Good Night, and Good Luck. (2005) / Drama
MPAA Rated: PG for brief language
Running Time: 93 min.
Cast: David Staithairn, George Clooney, Frank Langella, Robert Downey Jr., Ray Wise, Patricia Clarkson, Jeff Daniels, Tate Donovan, Dianne Reeves
Director: George Clooney
Screenplay: George Clooney, Grant Heslov
Review published January 9, 2006
It's only actor George Clooney's second feature as a director, and also as a screenwriter, and already he shows a mastery in both that seasoned veterans spend a lifetime hoping to achieve.
This is a fascinating look at the glory years of newsman Edward R. Murrow (Straithairn, Twisted), who, in the midst of a suffocating national phenomenon known as the McCarthy Hearings, dared to take on the man that had ruined a hundred lives, threatening to ruin hundreds more should they dare stand in his way. Starting off in 1953, Murrow was a household staple with several news programs for CBS, and one of the most trusted men in America. Not content to just dish out what the sponsors wanted to see in order to dispense some real news people could use, Murrow made it a point to not play things safe and try to enrich the public with vital information he felt they needed to avoid becoming complacent and spoon-fed. As the nation could do little but idly watch the Communist witch-hunts, Murrow stood firm in his opposition against the tactics employed by McCarthy, and even drew the ire of the Senator himself, who accused him of being a Communist sympathizer. In the battle of constitutional rights, it was the goliath McCarthy vs. newsman Murrow, and only one would come out with their reputation still intact.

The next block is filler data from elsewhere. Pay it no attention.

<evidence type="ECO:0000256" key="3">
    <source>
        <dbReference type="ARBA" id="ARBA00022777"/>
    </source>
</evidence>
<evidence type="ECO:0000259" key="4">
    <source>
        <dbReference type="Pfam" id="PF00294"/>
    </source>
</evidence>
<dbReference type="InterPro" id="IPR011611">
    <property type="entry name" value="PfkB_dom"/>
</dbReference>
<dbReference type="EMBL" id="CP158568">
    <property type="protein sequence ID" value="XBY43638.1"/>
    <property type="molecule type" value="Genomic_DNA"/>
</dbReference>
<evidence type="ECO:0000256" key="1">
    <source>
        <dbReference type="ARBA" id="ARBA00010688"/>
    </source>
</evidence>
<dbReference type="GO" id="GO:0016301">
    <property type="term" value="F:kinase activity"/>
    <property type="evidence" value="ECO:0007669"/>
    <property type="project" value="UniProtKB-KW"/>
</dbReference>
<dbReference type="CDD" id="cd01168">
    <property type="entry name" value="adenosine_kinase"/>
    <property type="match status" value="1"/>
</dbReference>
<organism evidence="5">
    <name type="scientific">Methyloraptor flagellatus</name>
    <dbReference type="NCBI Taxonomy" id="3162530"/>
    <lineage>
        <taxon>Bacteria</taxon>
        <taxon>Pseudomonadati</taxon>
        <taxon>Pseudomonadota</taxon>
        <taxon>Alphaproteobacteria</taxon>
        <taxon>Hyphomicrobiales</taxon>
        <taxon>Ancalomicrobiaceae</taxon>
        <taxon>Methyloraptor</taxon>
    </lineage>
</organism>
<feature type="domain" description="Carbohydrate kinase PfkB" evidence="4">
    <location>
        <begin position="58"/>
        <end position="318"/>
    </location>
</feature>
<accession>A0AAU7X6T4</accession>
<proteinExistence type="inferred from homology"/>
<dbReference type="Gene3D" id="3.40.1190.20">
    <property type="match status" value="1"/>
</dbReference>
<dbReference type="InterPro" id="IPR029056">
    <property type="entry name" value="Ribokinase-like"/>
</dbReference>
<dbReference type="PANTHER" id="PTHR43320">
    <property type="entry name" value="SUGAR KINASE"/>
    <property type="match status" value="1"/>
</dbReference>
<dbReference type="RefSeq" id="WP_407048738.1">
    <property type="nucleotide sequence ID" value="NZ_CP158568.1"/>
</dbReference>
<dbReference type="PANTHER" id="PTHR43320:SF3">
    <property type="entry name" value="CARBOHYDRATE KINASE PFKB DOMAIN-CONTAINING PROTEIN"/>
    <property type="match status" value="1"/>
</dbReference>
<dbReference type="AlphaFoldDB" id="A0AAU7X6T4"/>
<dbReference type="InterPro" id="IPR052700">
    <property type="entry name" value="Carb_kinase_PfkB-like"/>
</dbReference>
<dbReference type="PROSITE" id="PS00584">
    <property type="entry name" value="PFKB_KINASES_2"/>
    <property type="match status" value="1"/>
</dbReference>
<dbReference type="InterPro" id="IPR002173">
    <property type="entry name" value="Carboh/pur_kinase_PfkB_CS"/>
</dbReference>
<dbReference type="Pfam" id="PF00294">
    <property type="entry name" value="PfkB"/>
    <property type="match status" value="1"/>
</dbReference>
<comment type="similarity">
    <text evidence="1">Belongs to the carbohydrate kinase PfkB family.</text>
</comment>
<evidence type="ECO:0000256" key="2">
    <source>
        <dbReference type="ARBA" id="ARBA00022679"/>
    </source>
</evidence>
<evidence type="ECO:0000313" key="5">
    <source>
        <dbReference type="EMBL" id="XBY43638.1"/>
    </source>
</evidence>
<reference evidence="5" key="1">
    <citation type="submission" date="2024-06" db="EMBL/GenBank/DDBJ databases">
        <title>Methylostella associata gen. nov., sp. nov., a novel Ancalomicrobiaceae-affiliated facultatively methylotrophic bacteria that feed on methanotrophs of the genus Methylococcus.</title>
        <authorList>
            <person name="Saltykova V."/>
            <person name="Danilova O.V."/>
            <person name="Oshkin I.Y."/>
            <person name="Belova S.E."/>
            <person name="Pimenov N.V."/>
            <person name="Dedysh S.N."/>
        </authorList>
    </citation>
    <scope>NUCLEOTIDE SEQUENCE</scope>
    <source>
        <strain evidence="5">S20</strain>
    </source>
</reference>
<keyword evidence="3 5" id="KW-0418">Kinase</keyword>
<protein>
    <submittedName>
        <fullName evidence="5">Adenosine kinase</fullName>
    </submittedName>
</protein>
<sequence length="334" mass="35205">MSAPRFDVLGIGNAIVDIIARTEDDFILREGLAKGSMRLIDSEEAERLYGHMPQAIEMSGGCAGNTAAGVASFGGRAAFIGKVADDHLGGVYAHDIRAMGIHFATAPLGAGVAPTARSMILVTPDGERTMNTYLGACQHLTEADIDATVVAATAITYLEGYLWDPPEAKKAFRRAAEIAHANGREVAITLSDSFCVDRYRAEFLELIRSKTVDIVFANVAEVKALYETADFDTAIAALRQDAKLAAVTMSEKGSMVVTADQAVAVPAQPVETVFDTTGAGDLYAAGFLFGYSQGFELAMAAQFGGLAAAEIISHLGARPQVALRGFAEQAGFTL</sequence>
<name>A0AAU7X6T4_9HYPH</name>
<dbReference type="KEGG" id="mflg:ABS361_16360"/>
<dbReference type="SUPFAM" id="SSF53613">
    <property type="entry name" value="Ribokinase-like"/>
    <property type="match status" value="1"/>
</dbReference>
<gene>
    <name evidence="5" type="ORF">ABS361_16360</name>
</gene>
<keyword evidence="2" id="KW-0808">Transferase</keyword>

It's a simple, well-known story, presented in an exceedingly classy and intelligent fashion by Clooney, who uses sumptuous black-&-white tones in order to intersperse actual interview footage and other bits of television within the construct of the drama itself. Clooney (Confessions of a Dangerous Mind) elegantly captures the sound and atmosphere of the mid-50s television studio, both in front of the cameras and behind the scenes, as well as drawing out an astute finger on the pulse of the nation of the era. Straithairn's performance is consummately engaging, carrying Murrow's intelligence and grace into every word and mannerism. Murrow is a complex and engaging figure in the world of television news, and a true pioneer in the field. The film only gives us a small part of just what made him one of the most respected names in news, but it certainly does capture the essence of the man quite well during its relatively short running time.
Like most historical films, the more you're fascinated the subject, the more fascinated you'll probably be with the film. As I am endlessly interested by politics, television, and the role of the media in general in disseminating information, I was completely absorbed by it, and quite affected as well, Despite the 50 years since the events of the film, it's hard not to think that there wasn't a conscious decision to bring this kind of message out during a time when our nation's news is filtered out, with anything that might make things look bad for the country, particularly in a time of conflict, watered down for easy consumption. Instead, the ratings-hungry news media of today prefers personal interest stories and items that lead more by emotion or titillation factor than by the newsworthy content, making Murrow's prediction during the speech that bookends the film seem prophetic. It's ironic to think that if Murrow, the man that built political thinking in the news, were around today, he'd probably never have made it to the forefront of television media as it now exists. Sad to think that his pessimism regarding the industry has come to pass, with television becoming the ultimate pacifier, rather than the educational breakthrough it had the opportunity of being from inception.
©2006 Vince Leo